Monday, May 17, 2010

Of Hakka Chinese and our cuisine

I don't know why, as I sit here doing nothing, there was a sudden urge for me to search the web and get down with a lil' history of my people, the Hakka Chinese, and of course, my interest - its food! Hakka are less known to many people, well at least that's what I think in Malaysia. So, I'll like to bore introduce you guys with a lil' something about my people!

"The Hakkas are a practical lot and have a long tradition of making the best of a bad situation. They have no qualms in moving on to another place in search of a better life and hence earned their name – Hak, which means ''guest'' and ga, ''family''."; Tuesday, June 03, 2003

"The Hakka people also known as Hakka Han, are Han Chinese who speak the Hakka language and based in the provinces of GuangdongJiangxi, and Fujian in China. Their ancestors were often said to have arrived from what is today's central China centuries ago. It is said that in a series of migrations, the Hakkas moved, settled in their present locations in southern China, and then migrated overseas to various countries throughout the world. They have had a significant influence on the course of Chinese and overseas Chinese history: in particular, they have been a source of revolutionary, political, and military leaders."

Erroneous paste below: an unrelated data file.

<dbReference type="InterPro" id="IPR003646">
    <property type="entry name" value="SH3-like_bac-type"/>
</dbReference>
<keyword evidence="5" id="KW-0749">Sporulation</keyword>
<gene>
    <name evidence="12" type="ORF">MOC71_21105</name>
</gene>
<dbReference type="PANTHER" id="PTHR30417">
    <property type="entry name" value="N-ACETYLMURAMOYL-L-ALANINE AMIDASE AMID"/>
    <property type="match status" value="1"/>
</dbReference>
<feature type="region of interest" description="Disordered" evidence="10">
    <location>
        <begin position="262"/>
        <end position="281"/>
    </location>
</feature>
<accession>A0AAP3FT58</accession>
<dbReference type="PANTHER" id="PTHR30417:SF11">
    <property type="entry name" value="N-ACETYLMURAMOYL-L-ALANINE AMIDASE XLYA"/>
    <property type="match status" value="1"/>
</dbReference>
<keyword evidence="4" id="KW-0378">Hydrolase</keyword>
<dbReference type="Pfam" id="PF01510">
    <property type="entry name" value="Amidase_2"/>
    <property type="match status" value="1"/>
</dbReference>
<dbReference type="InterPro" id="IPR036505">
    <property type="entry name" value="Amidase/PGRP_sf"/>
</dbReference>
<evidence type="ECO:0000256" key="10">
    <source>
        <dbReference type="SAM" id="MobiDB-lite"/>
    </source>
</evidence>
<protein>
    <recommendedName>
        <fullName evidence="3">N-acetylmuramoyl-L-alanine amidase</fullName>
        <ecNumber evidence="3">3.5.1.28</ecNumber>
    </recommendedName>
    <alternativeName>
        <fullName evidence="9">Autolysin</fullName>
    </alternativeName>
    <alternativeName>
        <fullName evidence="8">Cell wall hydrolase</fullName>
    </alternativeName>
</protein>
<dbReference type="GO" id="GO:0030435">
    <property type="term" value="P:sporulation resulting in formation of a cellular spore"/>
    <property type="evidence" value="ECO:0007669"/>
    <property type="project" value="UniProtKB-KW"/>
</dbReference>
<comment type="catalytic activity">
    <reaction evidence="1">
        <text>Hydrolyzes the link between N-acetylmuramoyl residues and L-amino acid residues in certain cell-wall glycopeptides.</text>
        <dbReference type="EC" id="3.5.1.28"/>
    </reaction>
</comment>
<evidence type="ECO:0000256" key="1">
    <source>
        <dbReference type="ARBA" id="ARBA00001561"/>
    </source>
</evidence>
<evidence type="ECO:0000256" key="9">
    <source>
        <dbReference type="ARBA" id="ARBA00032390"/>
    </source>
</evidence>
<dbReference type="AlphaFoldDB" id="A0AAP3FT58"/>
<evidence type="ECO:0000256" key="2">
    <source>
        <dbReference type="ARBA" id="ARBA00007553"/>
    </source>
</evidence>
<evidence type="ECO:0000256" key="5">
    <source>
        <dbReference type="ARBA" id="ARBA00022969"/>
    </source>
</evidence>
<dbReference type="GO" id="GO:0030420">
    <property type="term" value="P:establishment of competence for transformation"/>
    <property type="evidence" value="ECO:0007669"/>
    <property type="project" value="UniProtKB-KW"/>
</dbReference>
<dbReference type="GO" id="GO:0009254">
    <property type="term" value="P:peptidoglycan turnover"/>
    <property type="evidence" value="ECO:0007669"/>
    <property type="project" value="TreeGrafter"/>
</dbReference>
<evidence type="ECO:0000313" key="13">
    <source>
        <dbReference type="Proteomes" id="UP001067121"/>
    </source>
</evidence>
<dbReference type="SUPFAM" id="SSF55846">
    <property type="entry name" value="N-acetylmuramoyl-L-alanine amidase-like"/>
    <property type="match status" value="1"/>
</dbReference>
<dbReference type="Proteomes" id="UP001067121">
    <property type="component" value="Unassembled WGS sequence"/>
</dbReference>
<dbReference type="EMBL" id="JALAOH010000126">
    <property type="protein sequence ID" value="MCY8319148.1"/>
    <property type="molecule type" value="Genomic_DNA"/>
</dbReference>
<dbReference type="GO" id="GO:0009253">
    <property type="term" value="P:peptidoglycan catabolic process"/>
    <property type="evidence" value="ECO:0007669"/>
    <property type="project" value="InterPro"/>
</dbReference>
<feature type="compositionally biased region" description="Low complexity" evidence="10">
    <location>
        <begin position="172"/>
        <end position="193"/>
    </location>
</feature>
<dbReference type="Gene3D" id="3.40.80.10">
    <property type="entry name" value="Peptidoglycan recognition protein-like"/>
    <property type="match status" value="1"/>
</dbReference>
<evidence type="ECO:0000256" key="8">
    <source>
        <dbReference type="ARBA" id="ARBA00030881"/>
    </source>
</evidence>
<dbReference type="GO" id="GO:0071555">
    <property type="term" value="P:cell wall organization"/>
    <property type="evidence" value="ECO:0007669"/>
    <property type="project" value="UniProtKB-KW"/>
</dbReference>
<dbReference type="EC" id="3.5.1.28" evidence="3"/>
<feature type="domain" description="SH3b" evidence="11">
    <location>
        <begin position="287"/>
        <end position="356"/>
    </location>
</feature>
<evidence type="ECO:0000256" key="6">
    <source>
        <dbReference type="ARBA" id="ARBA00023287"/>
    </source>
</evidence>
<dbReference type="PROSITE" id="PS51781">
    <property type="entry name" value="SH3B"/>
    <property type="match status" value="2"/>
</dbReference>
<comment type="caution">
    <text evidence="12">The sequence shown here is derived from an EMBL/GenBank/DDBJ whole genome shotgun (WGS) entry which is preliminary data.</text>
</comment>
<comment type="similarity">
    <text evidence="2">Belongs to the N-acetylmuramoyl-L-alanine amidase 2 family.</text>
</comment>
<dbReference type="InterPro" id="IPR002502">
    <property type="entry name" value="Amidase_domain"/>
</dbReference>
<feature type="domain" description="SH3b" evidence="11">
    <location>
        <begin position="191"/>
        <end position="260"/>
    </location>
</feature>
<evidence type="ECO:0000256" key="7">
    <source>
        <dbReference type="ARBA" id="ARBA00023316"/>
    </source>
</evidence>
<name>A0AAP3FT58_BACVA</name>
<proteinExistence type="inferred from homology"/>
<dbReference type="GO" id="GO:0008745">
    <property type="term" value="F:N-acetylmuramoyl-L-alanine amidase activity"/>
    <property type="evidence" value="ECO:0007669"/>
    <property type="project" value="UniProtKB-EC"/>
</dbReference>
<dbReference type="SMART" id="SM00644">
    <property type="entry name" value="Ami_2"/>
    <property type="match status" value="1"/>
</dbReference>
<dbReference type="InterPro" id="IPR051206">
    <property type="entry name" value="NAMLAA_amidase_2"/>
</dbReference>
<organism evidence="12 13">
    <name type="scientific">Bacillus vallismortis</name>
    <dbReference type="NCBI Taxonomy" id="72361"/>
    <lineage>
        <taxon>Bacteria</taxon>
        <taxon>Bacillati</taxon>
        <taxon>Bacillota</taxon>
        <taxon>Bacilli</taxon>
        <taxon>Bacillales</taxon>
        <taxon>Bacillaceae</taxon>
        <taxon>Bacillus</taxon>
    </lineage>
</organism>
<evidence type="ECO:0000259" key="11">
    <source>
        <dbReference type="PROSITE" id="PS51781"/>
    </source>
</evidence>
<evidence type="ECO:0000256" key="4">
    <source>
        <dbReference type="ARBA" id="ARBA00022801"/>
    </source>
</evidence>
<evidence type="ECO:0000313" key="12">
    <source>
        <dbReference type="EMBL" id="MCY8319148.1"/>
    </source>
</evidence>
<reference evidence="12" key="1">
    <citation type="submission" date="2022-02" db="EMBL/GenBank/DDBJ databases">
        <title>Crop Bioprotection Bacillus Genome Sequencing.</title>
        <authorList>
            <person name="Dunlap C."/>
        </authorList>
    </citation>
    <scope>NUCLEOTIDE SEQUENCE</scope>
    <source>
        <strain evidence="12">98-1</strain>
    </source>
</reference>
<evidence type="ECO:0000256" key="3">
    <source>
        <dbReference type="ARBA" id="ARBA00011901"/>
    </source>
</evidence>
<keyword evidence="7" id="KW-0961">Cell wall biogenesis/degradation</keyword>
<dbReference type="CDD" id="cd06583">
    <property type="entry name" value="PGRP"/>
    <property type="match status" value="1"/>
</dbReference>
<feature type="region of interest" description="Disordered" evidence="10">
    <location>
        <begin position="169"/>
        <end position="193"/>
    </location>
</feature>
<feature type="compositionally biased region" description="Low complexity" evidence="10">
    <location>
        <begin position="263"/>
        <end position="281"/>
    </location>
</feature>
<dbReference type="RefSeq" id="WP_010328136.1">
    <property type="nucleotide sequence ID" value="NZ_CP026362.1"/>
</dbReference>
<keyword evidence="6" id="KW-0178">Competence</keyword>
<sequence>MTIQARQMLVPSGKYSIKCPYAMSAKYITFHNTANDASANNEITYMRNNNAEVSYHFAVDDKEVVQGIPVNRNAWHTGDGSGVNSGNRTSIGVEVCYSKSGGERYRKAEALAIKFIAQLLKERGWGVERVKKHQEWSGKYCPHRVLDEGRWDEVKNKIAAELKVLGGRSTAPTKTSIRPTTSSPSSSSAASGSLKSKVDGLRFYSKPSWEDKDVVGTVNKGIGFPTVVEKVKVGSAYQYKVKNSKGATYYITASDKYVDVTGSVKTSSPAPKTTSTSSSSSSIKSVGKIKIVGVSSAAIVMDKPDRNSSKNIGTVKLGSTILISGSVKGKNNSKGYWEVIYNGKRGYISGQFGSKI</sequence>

Wikipedia; Hakka people

 Famous Hakka people include Sun Yat-sen, Lee Kuan Yew, Fann Wong, Yap Ah Loy, Eric Tsang and Chow Yun-fat just to name a few.

All right, enough about our people, now a lil' something bout our Hakka cuisine which are well described by, so I thought to use its description for this post about food.

"Hakka cuisine may be described as outwardly simple but tasty."
"Hakka cuisine in Hong Kong is less dominated by expensive meats, instead emphasis is placed on an abundance of vegetables. Pragmatic and simple, Hakka cuisine is garnished lightly with sparse or little flavouring."
Wikipedia; Hakka people 

1. Yong Tau Foo
~ Traditionally, making the yong tau foo meant stuffing small pieces of bean curd with ground meat, lightly browning them in hot oil before steaming or braising them in a pot. The yong tau foo as it is known in Malaysia today are more likely to be stuffed with fish rather than meat paste. The commercial varieties that we know so well are really a far cry from the Hakka original.

2. Hakka noodle